Field Sampling Of Gas
Author(s): C. Dabbs, Jr
Abstract/Introduction:
The quality clauses of gas contracts contain many requirements that either set the price per MCF or causes the gas to be further processed. Some of these requirements are: 1. Heating value no less than the stated B.T.U. per cubic foot. 2. No oxygen in excess of a certain value. 3. No carbon dioxide exceeding a certain value. 4. Free of dust, gums and solid matter. 5. Hydrogen Sulfide less than a certain number of grains per 100 cubic feet. 6. Water vapor not to exceed seven (73 lbs. per MMCF.
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Document ID: 328A3AC0

Measuring And Regulating Station Design
Author(s): L. R. Boyter
Abstract/Introduction:
If you would give ten design engineers the same contractual conditions of volume, pressure, temperature, gas quality, load factor etc., and tell them to design a measuring and regulating station, the result would be ten differently designed stations, even though you specified a purchase, sale, check or fuel station. The same ten men given the same conditions a few years later would come up with ten additional designs all different from the previous years because we are constantly searching for and finding new ways and material to improve our facilities
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Document ID: 18737B1D

Determination And Application Of Supercompressibility Factors
Author(s): K. C. Yost
Abstract/Introduction:
The behavior of gas mixtures is such that as the density is increased above its usual base conditions, the dependency of the volume of a given mass may not be expressed accurately in terms of its pressure and temperatures as set out in the ideal gas law. This deviation from the ideal gas law is dependent upon the pressure, temperature, and composition of the gas the more complex the gas, the greater will be the deviation. Propane and the heavier hydrocarbon gases will behave less ideally than methane which has a simple molecule.
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Document ID: AAE063D3

Gas Chromatography
Author(s): Marion F. Deavours
Abstract/Introduction:
Gas Chromatography may be classed as a relatively new method of analysis as the method was only beginning to be used in the early part of the year 1957. From that time to the present, the increase of interest in the method has motivated much research and as a result, Gas Chromatography is now widely recognized as one of the significant, advances in the analytical field. While the scope of the method has been broadened to include many types of samples, it is the aim of this paper to discuss the specific application of Gas Chromatography to the analysis of natural gas.
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Document ID: 92D55DB3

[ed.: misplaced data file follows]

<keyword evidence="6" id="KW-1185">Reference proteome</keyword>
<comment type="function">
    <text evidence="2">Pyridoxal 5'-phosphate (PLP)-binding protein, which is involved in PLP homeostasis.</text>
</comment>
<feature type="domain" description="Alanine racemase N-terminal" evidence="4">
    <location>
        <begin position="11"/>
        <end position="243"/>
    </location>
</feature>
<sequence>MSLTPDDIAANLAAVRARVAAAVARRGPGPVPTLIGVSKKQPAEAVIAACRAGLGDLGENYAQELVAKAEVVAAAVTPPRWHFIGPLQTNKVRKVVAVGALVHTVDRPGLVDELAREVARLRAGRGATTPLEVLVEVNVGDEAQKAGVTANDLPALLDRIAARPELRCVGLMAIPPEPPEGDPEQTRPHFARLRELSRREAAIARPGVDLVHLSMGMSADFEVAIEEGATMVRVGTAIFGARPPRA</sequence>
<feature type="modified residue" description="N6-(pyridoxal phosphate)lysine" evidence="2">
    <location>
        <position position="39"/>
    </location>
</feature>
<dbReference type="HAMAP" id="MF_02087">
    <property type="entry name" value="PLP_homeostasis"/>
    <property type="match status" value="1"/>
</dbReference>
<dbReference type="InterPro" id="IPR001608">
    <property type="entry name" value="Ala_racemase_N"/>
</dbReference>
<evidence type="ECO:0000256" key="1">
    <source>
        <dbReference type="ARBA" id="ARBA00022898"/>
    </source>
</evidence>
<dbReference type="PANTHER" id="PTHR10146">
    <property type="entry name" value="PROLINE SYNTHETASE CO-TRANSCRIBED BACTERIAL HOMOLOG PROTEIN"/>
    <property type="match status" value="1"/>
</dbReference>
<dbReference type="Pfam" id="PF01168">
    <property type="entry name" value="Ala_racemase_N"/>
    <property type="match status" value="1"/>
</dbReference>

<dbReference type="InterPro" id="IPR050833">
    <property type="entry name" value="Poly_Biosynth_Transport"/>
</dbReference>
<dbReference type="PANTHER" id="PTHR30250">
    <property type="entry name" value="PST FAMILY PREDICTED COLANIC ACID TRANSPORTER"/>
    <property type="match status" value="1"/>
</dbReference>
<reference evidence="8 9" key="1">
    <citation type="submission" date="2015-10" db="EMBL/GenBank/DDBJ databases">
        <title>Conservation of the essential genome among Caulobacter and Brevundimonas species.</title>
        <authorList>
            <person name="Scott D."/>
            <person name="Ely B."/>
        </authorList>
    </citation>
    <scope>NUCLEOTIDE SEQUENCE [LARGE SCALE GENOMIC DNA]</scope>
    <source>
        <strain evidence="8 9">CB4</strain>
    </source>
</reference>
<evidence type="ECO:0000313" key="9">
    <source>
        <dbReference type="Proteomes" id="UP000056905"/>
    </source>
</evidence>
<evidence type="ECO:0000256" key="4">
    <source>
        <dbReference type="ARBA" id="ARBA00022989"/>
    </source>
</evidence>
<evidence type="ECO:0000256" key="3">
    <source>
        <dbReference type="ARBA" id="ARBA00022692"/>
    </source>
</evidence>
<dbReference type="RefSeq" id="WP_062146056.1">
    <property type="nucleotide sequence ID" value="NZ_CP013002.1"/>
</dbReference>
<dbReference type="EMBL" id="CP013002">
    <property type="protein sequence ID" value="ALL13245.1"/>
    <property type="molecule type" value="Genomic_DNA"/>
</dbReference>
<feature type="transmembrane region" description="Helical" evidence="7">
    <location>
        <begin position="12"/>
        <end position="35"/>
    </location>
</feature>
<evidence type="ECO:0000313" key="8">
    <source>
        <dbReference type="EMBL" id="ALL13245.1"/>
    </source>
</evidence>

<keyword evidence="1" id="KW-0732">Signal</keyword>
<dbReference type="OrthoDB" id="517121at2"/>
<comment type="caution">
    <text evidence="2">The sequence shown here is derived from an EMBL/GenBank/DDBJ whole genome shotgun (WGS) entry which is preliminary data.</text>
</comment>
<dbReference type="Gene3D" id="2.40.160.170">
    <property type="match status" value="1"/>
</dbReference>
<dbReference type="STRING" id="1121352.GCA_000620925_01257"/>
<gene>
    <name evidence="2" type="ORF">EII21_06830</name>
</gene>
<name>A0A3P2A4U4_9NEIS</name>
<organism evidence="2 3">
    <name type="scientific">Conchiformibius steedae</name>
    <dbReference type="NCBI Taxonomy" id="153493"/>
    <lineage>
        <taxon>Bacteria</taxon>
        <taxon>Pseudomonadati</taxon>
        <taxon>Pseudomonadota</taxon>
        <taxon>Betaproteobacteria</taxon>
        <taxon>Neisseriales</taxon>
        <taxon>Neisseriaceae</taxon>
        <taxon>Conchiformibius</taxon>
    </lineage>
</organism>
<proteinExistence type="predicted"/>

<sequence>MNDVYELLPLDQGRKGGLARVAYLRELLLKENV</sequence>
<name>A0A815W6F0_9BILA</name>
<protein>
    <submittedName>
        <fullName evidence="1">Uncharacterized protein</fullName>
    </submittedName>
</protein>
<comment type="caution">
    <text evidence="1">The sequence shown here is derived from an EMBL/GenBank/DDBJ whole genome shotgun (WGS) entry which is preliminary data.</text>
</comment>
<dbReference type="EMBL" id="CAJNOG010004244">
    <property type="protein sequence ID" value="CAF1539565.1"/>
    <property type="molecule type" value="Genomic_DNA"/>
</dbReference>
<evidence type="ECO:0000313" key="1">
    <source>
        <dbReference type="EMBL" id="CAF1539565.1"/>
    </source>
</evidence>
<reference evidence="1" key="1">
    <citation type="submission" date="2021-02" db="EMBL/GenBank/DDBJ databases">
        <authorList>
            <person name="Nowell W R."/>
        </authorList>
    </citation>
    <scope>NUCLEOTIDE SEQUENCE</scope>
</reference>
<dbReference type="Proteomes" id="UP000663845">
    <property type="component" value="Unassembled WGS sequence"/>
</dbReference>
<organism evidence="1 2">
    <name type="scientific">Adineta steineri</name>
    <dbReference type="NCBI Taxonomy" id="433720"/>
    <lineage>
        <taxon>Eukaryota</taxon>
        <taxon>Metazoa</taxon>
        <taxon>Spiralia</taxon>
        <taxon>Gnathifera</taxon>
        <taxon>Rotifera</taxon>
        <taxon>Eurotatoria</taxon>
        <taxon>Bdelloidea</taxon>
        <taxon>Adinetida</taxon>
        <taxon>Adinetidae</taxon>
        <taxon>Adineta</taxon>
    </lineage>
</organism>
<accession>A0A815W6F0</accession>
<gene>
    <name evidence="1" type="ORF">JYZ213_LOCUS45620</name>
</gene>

Orifice Meters-A Demonstration
Author(s): D. L. Louvier
Abstract/Introduction:
It is desirable to design a piece of equipment for field use as simple and sturdy as possible, and still obtain the required results. The Mercury Type Orifice Meter is simple in design. and certainly very rugged. For these reasons, and many others, we can be assured that the Mercury Type Orifice Meter will be doing the majority of gas measurement for years to come. It is essential, therefore, that we maintain a thorough knowledge of the operating principle and maintenance of the Mercury Type Orifice Meter. This will be subject matter of this paper.
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Document ID: 91314E31

Back Pressure Test Of Gas Wells
Author(s): E. T. Rogers
Abstract/Introduction:
Test methods for determining the flow capacities of gas wells have been the subject of much discussion, both written and oral, throughout the natural gas industry over the years. The Back Pressure Test method for determining gas well capacities was developed by The Bureau of Mines in cooperation with the State of Oklahoma and a Committee appointed by the Natural Gas Department of The American Gas Association and is described in the Bureau of Mines Monograph 7 published in 1935.
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Document ID: D9A1F0C7

The Sampling And Analysis Of Petroleum Hydrocarbons
Author(s): R. L. Huntington
Abstract/Introduction:
The accuracy of the determination of the composition of clamps can be closed and the bottle placed in a wooden a liquid or gas consisting of a mixture of hydrocarbon is crate equipped with rubber snubbers to hold the bottle segenerally thought of in terms of the laboratory analyst. rarely in place and to reduce the chances of breakage in The importance of the analytical laboratory is not to be shipmont. minimized however, it is a total loss of time to carry out careful work in the laboratory unless one can be certain that the proper sampling is made of the stream or batch of material under investigation. In other words the analytical results are of no value to the engineer unless they represent the average composition over a definite period of time in the case of continuous process or a portion of a truly homogenous mixture in the analysis of a large batch of stored liquid hydrocarbon. A number of the major companies are making an effort to improve upon sampling practices either by sending out mobile laboratories into outlying districts or by having the technical man go to the Held to obtain the samples. In the absence of the engineer in the field, a set of clear-cut written instructions may serve fairly well as a means of ensuring proper sampling.